Manage episode 306152250 series 2889668
Voters in Minneapolis will determine the future of policing and public safety in the first major election since George Floyd was killed.
Georgia Fort reports:
Tuesday marks the first major election in Minneapolis since George Floyd was killed. Voters will determine the future of policing and public safety with a historic vote on the charter amendment. While policing continues to be a prominent issue, the increase in deadly gun violence has made it difficult for community leaders to agree on ways to move forward.
Voting Yes on question 2 would agree to replacing the police department with a department of public safety. If passed, a commissioner would be appointed within 30 days and the city council would have oversight of the department… which is why Civil Rights Attorney and Minneapolis Resident Nekima Levy Armstrong says she’s voting no.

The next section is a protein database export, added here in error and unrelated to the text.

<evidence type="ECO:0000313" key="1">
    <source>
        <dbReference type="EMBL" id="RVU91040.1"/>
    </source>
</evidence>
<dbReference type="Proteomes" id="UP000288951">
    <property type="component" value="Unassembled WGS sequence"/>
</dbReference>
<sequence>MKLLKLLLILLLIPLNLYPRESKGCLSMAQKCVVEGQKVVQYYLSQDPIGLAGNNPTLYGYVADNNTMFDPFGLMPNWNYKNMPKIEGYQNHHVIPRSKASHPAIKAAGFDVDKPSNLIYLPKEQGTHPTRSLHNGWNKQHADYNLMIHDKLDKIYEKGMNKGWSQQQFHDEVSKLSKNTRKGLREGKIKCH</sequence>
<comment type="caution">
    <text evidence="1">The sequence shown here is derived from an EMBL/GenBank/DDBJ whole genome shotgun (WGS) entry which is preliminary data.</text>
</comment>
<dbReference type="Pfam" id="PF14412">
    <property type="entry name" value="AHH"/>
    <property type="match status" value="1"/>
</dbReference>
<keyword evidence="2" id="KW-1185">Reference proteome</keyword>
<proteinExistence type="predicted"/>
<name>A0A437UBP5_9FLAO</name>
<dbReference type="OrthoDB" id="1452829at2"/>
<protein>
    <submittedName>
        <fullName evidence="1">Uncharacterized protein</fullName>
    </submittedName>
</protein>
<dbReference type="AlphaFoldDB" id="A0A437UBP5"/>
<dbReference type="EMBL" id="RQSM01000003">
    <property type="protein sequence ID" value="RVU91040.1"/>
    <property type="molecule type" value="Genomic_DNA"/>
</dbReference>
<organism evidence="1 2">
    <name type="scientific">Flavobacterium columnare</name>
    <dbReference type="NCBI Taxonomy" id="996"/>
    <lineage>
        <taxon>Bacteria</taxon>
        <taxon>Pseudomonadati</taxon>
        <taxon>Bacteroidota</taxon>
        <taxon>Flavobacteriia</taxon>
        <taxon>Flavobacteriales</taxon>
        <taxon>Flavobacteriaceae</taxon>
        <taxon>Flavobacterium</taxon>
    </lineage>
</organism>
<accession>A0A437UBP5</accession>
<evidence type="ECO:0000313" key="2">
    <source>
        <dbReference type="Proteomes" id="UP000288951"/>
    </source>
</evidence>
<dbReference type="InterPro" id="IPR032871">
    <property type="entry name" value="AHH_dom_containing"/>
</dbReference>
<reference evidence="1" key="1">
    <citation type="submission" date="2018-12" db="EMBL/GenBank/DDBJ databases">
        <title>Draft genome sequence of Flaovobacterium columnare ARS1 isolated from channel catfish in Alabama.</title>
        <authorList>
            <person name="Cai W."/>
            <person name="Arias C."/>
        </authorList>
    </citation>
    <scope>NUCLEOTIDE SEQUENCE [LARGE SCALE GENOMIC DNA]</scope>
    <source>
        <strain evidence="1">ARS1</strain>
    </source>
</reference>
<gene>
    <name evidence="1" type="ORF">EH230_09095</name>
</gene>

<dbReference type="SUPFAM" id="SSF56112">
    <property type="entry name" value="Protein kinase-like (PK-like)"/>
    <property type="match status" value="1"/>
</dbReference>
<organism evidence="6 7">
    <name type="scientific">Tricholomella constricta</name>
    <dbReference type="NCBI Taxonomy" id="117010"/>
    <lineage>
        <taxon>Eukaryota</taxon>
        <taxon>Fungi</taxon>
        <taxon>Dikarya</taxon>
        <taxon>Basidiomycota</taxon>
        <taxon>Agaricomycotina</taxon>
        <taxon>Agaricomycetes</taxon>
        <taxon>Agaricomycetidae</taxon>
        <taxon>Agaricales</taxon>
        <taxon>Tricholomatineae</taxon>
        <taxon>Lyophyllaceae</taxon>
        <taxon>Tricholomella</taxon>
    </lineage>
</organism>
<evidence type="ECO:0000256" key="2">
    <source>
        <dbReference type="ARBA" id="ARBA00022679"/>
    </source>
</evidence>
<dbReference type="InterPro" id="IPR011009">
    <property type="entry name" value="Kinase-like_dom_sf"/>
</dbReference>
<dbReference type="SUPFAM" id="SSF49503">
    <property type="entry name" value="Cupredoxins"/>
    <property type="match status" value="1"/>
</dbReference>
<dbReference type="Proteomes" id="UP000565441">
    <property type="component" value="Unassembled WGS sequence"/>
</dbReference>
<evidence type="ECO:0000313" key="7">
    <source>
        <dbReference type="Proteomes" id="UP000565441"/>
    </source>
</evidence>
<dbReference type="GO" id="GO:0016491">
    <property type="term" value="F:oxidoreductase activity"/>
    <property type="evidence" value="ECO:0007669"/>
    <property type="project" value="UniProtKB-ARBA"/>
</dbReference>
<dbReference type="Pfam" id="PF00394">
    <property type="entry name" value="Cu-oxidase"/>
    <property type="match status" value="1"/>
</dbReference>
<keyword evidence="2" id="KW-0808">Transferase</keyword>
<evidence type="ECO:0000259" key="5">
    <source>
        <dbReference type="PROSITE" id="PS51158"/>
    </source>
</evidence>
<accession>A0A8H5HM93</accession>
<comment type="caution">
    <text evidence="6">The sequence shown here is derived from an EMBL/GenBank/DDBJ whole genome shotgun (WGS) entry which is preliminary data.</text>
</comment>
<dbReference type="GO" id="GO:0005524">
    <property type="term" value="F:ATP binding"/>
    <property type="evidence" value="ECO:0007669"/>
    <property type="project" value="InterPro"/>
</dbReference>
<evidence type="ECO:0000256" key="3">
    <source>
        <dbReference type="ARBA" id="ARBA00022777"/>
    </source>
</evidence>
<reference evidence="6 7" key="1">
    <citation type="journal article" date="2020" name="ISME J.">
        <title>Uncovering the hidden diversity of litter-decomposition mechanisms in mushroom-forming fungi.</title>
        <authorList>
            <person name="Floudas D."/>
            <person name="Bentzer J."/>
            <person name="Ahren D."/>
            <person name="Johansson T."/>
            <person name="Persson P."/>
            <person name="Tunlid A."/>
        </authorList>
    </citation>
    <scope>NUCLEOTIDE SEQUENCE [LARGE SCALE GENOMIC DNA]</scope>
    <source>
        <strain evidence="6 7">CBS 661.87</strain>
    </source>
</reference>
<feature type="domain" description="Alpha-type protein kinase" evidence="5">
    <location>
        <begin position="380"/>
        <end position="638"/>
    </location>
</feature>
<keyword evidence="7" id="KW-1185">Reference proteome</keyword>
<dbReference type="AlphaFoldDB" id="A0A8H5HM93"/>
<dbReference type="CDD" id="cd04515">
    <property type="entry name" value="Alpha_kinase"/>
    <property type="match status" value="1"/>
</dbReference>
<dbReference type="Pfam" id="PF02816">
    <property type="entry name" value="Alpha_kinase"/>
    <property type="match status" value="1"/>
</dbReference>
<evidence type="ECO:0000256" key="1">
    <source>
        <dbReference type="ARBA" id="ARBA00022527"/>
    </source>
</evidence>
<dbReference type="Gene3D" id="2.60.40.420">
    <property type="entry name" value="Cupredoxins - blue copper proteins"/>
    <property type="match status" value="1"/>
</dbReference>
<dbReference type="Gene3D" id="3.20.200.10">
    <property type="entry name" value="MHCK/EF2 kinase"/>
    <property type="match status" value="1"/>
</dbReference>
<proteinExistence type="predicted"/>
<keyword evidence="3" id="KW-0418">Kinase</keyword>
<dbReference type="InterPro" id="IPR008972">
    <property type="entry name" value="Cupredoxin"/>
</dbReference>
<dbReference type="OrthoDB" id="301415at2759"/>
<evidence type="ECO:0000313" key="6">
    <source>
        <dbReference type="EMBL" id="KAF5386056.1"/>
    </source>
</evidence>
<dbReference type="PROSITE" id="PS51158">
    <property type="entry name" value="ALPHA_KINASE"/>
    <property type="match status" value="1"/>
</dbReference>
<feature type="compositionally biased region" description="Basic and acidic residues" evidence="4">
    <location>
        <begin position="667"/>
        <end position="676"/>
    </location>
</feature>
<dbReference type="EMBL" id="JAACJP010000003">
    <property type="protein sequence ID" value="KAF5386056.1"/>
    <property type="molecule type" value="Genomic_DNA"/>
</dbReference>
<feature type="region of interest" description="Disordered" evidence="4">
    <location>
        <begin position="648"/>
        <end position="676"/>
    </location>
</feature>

“I am concerned we are going to put ourselves in a worse situation than what we are already in,” said Armstrong at a recent debate. Although voting “no” doesn’t provide the immediate change of replacing the police department, she said it also doesn’t mean she’s content with MPD.
“I want to see MPD completely overhauled,” she said. “I want to see a robust system of police oversight.”
JaNae Bates, communications director of Yes 4 Minneapolis, said police prevention programs are limited and having a public safety department would create more resources to tackle gun violence.
“To be able to finally have some preventive and intervention measures that are part of a comprehensive department,” Bates said. “That means we can start to tackle big things like violence in community and gun violence prevention, something police officers will say is not a part of their work.”
Also on the ballot are yes or no questions on rent control and government structure. You can find a comprehensive bipartisan guide for St. Paul and Minneapolis at blackvotesmattermn.com.